Creating a fade/toggle/change effect in jQuery

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While watching the Saints completely devastate the Panthers this weekend, I noticed something interesting in the "info ticker" (or whatever they call it) at the bottom of the screen. Whenever an important score occurred in one of the other games, there would be a "Score Alert". You would see the previous score, like ATL: 0, NO: 43, and the team that scored would fade in and out, repeat, and come back with the new score. It is a great way to highlight what changed. I thought I'd try to duplicate the effect in jQuery. I'm sure this has probably already been done (a lot), but I figured it would be a good excuse to write code on vacation. Here's what I did:


<head> <script type="text/javascript" src=""></script> <script> $(document).ready(function() { $("#score").fadeOut(800) .fadeIn(800) .fadeOut(800, function() { $(this).html("14"); $(this).fadeIn(800); }); }) </script> <style> .scoreVal { font-size: 40px; font-weight: bold; } </style> </head>


<div id="score" class="scoreVal">7</div>

</body> </html>

The template above has just one real part of the page, the score. When my page loads, I do a few animations. I fade out, in, out, and then change the value in the call back and fade it back in. Oddly, this did not work:


When I tried it like this, the html() call happened immediately while the animations properly went in order. If anyone knows why, let me know, but the solution I used above worked well enough and was pretty simple. You can demo this version below:

This worked, but if I wanted to run it multiple times, or perhaps configure the speed, it would be a lot of duplication. I decided to quickly turn it into a jQuery Plugin. I haven't done one of these in a while, so, I googled, found a doc, and - I'll admit it - did a bit of cut and paste. Here's the plugin:

(function($) {

$.fn.fadeChange = function(options) {

	var settings = $.extend({
      'newVal'         : '',
      'duration' : '800'
    }, options);

	return this.each(function() {
		var $this = $(this);
		   .fadeOut(settings.duration, function() {


The plugin allows you to specify the new value and change the duration. If the duration is not specified, it will default to 800ms. Here's a new version demonstrating this.


<head> <script type="text/javascript" src=""></script> <script type="text/javascript" src="fadechange.js"></script> <script> $(document).ready(function() { $("#score").fadeChange({newVal:24}); $("#score2").fadeChange({newVal:3,duration:1200}); }) </script> <style> .scoreVal { font-size: 40px; font-weight: bold; } </style> </head>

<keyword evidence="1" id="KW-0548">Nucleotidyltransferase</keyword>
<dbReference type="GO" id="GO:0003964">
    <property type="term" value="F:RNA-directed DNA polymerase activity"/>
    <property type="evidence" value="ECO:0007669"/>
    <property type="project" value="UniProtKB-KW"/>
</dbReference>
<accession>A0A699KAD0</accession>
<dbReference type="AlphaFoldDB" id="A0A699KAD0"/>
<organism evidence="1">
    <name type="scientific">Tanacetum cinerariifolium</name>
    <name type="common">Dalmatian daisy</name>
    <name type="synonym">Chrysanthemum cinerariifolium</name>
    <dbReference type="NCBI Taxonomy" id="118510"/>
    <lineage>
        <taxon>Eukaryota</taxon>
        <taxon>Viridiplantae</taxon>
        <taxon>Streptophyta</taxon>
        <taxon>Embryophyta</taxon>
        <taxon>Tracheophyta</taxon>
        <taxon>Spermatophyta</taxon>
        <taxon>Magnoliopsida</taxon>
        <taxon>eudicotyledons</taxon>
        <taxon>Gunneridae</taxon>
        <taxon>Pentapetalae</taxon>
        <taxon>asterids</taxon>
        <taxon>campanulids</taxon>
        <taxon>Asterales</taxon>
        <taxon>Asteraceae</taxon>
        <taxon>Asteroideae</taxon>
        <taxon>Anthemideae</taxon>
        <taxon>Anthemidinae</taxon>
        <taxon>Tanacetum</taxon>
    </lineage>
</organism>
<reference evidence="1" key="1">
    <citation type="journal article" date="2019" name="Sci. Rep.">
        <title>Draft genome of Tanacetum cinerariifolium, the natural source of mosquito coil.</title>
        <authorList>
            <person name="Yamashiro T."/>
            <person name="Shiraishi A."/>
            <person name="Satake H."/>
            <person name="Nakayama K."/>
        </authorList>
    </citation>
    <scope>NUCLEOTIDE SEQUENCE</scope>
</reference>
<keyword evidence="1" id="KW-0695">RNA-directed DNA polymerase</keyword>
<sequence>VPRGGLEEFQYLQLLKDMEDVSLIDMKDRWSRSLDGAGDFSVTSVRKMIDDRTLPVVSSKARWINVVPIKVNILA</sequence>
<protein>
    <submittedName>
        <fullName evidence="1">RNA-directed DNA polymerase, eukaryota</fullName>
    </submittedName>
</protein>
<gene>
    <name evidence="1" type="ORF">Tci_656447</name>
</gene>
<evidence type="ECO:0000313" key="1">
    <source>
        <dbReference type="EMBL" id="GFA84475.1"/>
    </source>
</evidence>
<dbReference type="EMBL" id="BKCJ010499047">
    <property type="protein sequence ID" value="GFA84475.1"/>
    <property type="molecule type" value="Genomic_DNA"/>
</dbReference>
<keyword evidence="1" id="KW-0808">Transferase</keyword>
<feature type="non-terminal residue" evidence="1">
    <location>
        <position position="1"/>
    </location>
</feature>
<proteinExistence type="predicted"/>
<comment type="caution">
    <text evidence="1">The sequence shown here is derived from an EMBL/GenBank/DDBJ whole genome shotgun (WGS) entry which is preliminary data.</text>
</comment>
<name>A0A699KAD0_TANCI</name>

Saints: <div id="score" class="scoreVal">7</div> Cantlanta Falcons: <div id="score2" class="scoreVal">0</div>

</body> </html>

You can demo this version by clicking the big button below.

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About Raymond Camden

Raymond is a senior developer evangelist for Adobe. He focuses on document services, JavaScript, and enterprise cat demos. If you like this article, please consider visiting my Amazon Wishlist or donating via PayPal to show your support. You can even buy me a coffee!

Lafayette, LA

Archived Comments

Comment 1 by Mario Rodrigues posted on 1/3/2012 at 2:39 AM

This is pretty cool Ray and great timing. Thanks for putting this together. I was just working on a scoreboard app for a local soccer tournament this weekend. I'm displaying the scoreboard on a 60" TV screen via Google TV.

I can now use this code to add a cool effect when scores are posted.


Comment 2 by Raymond Camden posted on 1/3/2012 at 2:40 AM

Cool - if you do - would you mind posting a picture?

Comment 3 by Mario Rodrigues posted on 1/3/2012 at 5:09 AM

Sure, here's an image:


and here's a screencast of it in action:


Works really well.

Thanks again.

Comment 4 by Raymond Camden posted on 1/3/2012 at 6:29 AM

Very cool. Thanks for sharing.

Comment 5 by Tim Leach posted on 1/3/2012 at 6:35 AM

The reason this didn't work:

Is because you're dealing with queued events for the fades, which stack up and run in order each starting when the previous finishes. The change to the html does not get processed through the effect queue so it just happens immediately as that line is executed.

I think I explained that right.

Comment 6 by Raymond Camden posted on 1/3/2012 at 6:39 AM

Thanks Tim. I guess I just figured if I could chain em, it would be smart enough to put my non-animation stuff in the queue too.

Comment 7 by Tim Leach posted on 1/3/2012 at 8:12 PM

I believe it's done this way because the effects are a bunch of timed events and otherwise that command would take almost a second to execute it is actually waited, and throw off all kinda of slow script warnings.

So anything that takes time to run gets queued, and everything else happens instantly. I'm sure they never thought to queue a simple dom change like that because it's not any kind of effect. Or because it'd be a pain to write. :)

Comment 8 by Raymond Camden posted on 1/3/2012 at 8:15 PM

Good points.

I'm surprised no one complained about my dig at the Falcons. ;)

Comment 9 by Tom Day posted on 1/4/2012 at 6:42 PM

The Falcons will shock the world. ;)

Cool effect. Trying to figure out where I can use it.

Comment 10 by GrumpyCFer posted on 1/4/2012 at 9:48 PM

This is the Pulsate effect in the jQuery UI library. You can see all the effects here:

Comment 11 by Raymond Camden posted on 1/4/2012 at 9:52 PM

Not surprised it's been done before. :)